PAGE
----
Memorial: pay to stay
Fearing a mass exodus in advance of new leadership for Memorial Health System, trustees next week will consider paying top executives to stick around. A lease proposal between the city, which owns Memorial, and the University of Colorado Health System likely will go to voters in August.
James Moore, chairman of Memorial's Board of Trustees, says the retention program would involve nine employees, including CEO Larry McEvoy, Chief Strategic Officer Carm Moceri and CFO Mike Scialdone, all of whom earn hundreds of thousands a year. Moore says they could be tempted to jump ship, leaving Memorial in the lurch. The board, he says, is "trying to assure stability in both governance and executive leadership so it's as healthy and strong as it can be when ... UCH starts operating the health system."
City Councilor Tim Leigh has already openly wished for Memorial's executives to leave. But the trustees have said they "fully support" the senior leadership team, and Moore adds that the situation is complicated. For one thing, the board has learned that to bring in temporary outside help for any top positions could cost three to five times the pay those executives currently earn. Moore says the board hopes to present a plan explaining the cost of retention pay versus alternatives such as hiring temporary consultants. — PZ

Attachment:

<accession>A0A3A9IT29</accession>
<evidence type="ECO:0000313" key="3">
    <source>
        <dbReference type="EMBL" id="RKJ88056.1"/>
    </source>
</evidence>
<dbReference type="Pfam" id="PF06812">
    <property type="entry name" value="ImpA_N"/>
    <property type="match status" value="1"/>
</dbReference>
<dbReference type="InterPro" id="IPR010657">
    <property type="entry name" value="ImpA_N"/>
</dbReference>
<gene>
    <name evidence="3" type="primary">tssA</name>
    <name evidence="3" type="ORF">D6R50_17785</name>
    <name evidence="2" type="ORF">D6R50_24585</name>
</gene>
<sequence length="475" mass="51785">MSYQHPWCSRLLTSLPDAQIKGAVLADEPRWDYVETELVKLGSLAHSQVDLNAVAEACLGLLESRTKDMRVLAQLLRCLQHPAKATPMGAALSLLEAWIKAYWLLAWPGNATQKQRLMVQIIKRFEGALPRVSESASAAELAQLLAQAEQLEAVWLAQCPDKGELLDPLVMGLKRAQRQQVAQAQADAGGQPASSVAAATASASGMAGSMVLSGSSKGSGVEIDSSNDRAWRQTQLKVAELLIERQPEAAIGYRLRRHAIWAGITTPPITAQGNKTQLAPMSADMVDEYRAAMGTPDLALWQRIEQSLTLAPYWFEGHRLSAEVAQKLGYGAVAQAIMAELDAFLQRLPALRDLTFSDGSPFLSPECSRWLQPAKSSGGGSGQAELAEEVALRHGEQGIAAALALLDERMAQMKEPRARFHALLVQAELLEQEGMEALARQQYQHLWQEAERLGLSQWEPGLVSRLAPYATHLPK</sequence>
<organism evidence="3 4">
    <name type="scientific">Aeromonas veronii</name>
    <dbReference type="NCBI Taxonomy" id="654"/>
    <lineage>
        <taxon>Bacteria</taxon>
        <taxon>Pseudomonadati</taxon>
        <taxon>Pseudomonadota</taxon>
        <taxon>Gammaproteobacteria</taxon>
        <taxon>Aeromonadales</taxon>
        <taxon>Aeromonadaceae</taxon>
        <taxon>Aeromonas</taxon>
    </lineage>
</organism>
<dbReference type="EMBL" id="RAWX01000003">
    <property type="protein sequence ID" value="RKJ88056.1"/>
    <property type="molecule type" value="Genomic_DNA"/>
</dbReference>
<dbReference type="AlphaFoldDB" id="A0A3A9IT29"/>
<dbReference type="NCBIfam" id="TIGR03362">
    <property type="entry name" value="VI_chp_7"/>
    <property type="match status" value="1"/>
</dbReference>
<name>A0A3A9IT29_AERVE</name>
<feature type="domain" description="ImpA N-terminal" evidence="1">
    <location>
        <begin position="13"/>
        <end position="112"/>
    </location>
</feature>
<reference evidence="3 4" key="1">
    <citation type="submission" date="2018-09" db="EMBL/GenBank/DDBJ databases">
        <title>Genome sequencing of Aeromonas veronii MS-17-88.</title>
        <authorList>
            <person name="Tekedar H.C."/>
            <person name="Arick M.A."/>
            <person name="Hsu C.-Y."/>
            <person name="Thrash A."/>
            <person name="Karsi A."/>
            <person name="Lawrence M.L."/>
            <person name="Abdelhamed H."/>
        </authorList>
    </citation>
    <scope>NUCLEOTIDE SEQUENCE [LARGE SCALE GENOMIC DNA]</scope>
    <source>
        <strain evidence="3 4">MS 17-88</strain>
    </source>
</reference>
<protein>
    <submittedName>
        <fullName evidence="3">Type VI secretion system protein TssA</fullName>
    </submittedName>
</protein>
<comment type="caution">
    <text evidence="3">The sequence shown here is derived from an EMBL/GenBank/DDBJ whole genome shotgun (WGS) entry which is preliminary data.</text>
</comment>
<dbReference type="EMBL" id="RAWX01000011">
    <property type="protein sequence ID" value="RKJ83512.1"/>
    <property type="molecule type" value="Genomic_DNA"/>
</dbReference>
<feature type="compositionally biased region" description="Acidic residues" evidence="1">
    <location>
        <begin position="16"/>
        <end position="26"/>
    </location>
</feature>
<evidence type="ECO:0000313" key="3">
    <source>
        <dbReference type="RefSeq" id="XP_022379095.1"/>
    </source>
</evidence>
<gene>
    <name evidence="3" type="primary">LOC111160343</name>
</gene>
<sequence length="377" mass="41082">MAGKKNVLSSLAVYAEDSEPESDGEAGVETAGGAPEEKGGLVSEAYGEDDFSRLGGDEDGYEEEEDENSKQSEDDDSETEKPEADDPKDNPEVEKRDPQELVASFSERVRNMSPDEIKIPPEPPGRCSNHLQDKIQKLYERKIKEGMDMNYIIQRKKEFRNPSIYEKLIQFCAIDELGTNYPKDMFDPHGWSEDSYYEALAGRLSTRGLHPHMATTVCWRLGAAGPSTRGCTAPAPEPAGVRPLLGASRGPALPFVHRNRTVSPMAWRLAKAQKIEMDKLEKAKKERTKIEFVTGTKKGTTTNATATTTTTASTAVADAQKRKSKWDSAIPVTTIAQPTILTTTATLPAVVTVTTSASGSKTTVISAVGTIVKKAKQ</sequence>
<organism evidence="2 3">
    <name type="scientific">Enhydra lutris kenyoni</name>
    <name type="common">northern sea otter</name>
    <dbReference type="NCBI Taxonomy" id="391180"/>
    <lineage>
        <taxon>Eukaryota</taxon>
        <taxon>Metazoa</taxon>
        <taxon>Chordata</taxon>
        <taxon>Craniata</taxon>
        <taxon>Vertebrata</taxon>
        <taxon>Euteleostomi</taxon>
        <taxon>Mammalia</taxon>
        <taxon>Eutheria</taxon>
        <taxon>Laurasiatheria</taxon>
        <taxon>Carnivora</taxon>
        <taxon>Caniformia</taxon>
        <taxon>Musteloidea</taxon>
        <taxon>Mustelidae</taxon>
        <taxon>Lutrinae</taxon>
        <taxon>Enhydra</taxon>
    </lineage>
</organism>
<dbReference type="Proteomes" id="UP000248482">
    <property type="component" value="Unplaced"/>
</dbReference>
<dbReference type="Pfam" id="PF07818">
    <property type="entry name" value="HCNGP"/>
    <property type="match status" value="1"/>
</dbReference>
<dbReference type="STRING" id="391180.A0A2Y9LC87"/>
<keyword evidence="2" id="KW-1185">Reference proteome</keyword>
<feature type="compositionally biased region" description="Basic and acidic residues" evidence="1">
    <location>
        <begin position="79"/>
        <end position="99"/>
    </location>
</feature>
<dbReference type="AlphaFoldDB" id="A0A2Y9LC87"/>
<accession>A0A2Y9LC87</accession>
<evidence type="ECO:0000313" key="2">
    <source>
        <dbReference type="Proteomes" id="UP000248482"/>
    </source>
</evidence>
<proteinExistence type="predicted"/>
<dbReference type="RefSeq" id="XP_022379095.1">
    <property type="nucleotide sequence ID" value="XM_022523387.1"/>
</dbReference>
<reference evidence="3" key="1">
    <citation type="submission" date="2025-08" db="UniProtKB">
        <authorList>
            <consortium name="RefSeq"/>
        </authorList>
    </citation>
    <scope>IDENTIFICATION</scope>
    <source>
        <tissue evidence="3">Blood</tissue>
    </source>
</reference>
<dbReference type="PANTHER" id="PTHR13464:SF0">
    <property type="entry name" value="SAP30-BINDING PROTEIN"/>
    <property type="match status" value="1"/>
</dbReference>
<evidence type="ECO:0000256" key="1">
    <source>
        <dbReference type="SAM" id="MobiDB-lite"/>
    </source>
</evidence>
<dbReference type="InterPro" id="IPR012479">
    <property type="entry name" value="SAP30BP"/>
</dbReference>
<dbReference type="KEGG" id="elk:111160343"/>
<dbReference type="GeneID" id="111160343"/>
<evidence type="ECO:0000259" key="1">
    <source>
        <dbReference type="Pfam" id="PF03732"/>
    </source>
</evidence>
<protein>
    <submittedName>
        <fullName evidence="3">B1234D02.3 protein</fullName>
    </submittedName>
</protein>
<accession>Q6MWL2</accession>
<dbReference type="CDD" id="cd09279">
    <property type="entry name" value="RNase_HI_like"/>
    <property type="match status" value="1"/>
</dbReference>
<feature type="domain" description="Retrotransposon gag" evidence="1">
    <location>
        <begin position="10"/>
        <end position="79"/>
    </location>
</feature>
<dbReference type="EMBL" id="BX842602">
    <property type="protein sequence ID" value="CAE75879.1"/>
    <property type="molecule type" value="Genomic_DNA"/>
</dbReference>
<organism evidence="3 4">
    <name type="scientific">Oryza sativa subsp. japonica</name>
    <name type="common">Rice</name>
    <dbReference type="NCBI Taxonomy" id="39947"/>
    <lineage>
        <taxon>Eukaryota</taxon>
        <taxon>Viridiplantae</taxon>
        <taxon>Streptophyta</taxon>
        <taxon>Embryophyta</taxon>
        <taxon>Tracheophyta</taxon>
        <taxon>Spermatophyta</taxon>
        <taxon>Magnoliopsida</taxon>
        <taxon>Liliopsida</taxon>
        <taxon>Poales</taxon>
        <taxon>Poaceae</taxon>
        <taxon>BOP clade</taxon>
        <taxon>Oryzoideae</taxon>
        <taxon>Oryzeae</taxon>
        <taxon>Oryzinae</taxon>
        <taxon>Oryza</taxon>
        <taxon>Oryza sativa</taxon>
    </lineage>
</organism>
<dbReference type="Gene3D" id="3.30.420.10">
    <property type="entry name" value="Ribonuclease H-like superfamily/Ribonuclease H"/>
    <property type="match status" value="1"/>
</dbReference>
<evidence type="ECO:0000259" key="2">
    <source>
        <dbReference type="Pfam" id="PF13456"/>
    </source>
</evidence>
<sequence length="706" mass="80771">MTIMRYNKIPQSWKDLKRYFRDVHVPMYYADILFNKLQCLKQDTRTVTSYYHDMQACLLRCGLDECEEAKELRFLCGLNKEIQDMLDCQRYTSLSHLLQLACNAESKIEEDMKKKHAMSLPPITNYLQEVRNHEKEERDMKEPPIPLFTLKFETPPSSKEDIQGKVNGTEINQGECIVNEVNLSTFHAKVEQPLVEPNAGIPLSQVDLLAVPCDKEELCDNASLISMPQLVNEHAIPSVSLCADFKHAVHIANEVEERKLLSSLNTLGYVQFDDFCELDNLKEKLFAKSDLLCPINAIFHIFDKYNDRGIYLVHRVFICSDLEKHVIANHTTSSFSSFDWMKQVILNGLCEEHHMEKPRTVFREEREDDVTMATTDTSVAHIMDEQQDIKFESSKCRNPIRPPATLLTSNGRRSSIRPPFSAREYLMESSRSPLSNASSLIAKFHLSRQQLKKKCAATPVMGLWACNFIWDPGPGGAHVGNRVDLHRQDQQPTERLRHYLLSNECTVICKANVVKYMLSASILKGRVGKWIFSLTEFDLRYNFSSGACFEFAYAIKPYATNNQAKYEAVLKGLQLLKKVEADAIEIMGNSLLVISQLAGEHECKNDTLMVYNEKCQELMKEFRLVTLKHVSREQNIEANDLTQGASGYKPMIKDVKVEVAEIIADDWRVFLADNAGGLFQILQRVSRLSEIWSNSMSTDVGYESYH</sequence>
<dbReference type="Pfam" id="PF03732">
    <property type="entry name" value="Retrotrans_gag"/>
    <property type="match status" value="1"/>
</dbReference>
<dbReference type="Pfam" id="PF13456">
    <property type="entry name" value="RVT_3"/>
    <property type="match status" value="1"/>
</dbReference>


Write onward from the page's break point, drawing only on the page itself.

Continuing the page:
YMCA gets pools approval
After hearing citizens' concerns, City Council gave initial 8-0 approval Tuesday to a partnership with the YMCA of the Pikes Peak Region to manage five pools and Prospect Lake beach.
In April, the YMCA likely will take over Cottonwood Creek Recreation Center, the Aquatics and Fitness Center at Memorial Park, Portal Pool, Wilson Ranch Pool and Monument Valley Pool. It will not open the now-closed Valley Hi pool.
The YMCA is requesting a $425,000 city subsidy in 2012, more if it loses money, but not expected to exceed $632,350. Any profits would be shared with the city, but officials say profits might go to maintaining facilities or increasing programs.
Councilor Merv Bennett, former CEO of the YMCA, voted yes after flip-flopping on whether to recuse himself. Bennett originally told the Indy he wouldn't vote on the issue because he "couldn't be objective," but reversed himself after City Attorney Chris Melcher said he wasn't legally required to recuse himself.
"I feel I don't have a conflict of interest," Bennett asserted on Monday. "I understand my relationship to the YMCA, as you do, but my responsibility now is not to the YMCA. My responsibility is to the city of Colorado Springs and its citizens."
Councilors Bernie Herpin and Jan Martin want the city-owned pools available to the public (regardless of Y membership) during open swims. Other concerns include continuing the city's Therapeutic Recreation Program, now at Cottonwood, to help injured vets and people with disabilities. Citizens also expressed concerns that the YMCA would force users to sign documents agreeing to uphold Christian values — a requirement at other YMCA facilities.